Ruth Nelson (actress)
Ruth Gloria Nelson (August 2, 1905 – September 12, 1992) was an American stage and film actress. She is known for her roles in such films as Wilson, A Tree Grows in Brooklyn, Humoresque, 3 Women, The Late Show and Awakenings. She was the wife of John Cromwell, whom she acted alongside on multiple occasions.
Promotional photograph for the film Wilson, starring Alexander Scourby and Ruth Nelson
Ruth Gloria Nelson
August 2, 1905
Saginaw, Michigan, U.S.
|Died||September 12, 1992 (aged 87)|
New York City, New York, U.S.
Born in Saginaw, Michigan, Nelson was the daughter of vaudeville actress Eva Mudge. She attended Immaculate Heart Convent School in Los Angeles and went on to study at the American Laboratory Theatre in New York City during the early 1920s. Nelson made her New York City stage debut as a member of the theatre collective Group Theatre throughout its run from 1931 to 1941, receiving praise for the role of the chief striker's wife in Clifford Odets' play Waiting for Lefty.
After Group Theatre ended in 1941, Nelson relocated to Hollywood. Throughout the 1940s, she made a number of movies for 20th Century Fox and other Hollywood studios. One of these was A Tree Grows in Brooklyn (1945), directed by fellow Group Theatre member Elia Kazan. She also appeared in Kazan's film The Sea of Grass in 1947.
As her career began to take off, she was compelled to put things on hold when her husband, the director John Cromwell, a leading Roosevelt Democrat in the film industry, was falsely accused of Communism by actor Adolphe Menjou in front of the House UnAmerican Activities Committee hearings on Hollywood in 1951 and his career went on to be blacklisted. While offered a New York stage role as a wife in what turned out to be Death of a Salesman, Nelson turned down most acting offers at this time to stay in Los Angeles and support Cromwell.
Nelson had not made a Hollywood film for nearly 30 years before appearing with her husband in 1977's 3 Women, directed by Robert Altman, and The Late Show, a film Robert Benton wrote and directed that Altman produced. She and Cromwell played husband and wife as the aged patriarchal grandparents in the ensemble cast of Altman's black comedy the following year, A Wedding.
Nelson was married twice. She wed actor William Challee in 1931. The marriage later dissolved and Nelson married actor/director John Cromwell in 1946. The marriage lasted 33 years, until Cromwell's death in 1979 from a pulmonary embolism.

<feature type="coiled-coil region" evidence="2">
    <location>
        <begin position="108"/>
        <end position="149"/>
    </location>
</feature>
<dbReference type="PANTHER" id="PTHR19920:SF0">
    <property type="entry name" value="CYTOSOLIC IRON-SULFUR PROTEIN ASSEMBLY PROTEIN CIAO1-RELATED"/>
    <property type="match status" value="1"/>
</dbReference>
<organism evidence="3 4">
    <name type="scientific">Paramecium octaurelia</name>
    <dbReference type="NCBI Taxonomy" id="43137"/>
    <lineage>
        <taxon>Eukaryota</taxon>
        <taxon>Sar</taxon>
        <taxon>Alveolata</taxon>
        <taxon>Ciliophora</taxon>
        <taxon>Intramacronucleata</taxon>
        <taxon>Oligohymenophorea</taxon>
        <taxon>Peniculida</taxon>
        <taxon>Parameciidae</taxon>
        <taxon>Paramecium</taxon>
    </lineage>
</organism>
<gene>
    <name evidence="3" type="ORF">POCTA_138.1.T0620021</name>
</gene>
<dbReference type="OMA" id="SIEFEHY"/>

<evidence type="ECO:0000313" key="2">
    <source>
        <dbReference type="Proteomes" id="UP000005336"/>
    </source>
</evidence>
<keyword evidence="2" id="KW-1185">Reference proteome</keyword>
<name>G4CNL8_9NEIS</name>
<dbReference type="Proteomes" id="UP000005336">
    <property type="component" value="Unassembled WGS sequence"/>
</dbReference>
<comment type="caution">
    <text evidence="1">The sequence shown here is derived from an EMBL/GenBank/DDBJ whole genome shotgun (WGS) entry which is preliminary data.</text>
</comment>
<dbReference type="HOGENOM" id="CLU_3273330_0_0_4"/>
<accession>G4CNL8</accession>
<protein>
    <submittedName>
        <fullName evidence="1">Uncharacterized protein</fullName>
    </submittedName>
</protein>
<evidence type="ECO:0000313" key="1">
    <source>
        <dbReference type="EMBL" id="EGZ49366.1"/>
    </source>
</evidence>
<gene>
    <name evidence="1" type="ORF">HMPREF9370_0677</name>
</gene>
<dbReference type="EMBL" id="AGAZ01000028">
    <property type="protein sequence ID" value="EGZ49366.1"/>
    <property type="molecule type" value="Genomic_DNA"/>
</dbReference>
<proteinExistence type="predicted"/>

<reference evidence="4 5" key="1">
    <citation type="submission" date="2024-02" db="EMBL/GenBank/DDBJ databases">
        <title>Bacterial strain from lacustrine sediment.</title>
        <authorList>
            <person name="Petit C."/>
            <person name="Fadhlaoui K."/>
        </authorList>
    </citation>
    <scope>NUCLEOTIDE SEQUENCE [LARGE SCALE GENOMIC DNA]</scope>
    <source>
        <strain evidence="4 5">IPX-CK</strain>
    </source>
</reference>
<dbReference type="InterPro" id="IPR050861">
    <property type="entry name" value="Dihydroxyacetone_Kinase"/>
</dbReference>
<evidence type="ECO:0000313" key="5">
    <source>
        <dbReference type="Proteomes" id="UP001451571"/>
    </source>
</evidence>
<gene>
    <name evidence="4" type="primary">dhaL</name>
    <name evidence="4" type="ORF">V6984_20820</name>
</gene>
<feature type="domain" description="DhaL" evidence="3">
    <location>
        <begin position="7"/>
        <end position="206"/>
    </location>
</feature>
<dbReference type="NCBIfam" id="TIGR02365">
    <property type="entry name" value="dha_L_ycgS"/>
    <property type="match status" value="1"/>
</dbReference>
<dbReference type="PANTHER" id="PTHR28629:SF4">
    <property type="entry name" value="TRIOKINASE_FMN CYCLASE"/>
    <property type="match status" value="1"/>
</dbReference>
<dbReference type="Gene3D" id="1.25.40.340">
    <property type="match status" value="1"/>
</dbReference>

She was the stepmother of actor James Cromwell.
|1943||The North Star||Nadya Simonov|
|1944||None Shall Escape||Alice Grimm|
|1944||The Eve of St. Mark||Nell West|
|1944||The Keys of the Kingdom||Lisbeth Chisholm|
|1945||A Tree Grows in Brooklyn||Miss McDonough|
|1945||The Girl of the Limberlost||Kate Comstock|
|1946||Shock||Mrs. Margaret Cross||Voice, Uncredited|
|1946||Sentimental Journey||Mrs. McMasters|
|1946||Till the End of Time||Amy Harper|
|1947||The Sea of Grass||Selina Hall, Sam Hall's Wife|
|1947||Mother Wore Tights||Miss Ridgeway|
|1948||Arch of Triumph||Madame Fessier|
|1977||The Late Show||Mrs. Schmidt|
|1977||3 Women||Mrs. Rose|
|1978||A Wedding||Aunt Beatrice Sloan Cory|
|1979||Visions||Amelia||"Ladies in Waiting"|
|1980||Ryan's Hope||Mrs. Merck||"1.1322"|
|1980||A Christmas Without Snow||Inez||TV film|
|1981||Hart to Hart||Ida Cox||"Blue Chip Murder"|
|1981||Skokie||Grandma Jannsen||TV film|
|1983||The Haunting Passion||Judith Granville||TV film|
|1991||Lethal Innocence||Bernice||TV film, (final film role)|
- "Ruth Nelson, 87; Veteran Actress". Los Angeles Times. Tribune Company. September 14, 1992. Retrieved September 10, 2013.
- Shipman, David (September 22, 1992). "Obituary: Ruth Nelson". The Independent. Retrieved September 10, 2013.
- "Cromwell" essay by Kingsley Canham, in World Film Directors, Vol. One 1890-1940 p. 158
- Lambert, Bruce (September 13, 1992). "Ruth Nelson, 87, an Actress for Nearly 70 Years". The New York Times. Retrieved September 10, 2013.
- "John Cromwell – Hollywood Star Walk". Los Angeles Times. Tribune Company. October 1, 1979. Retrieved September 10, 2013.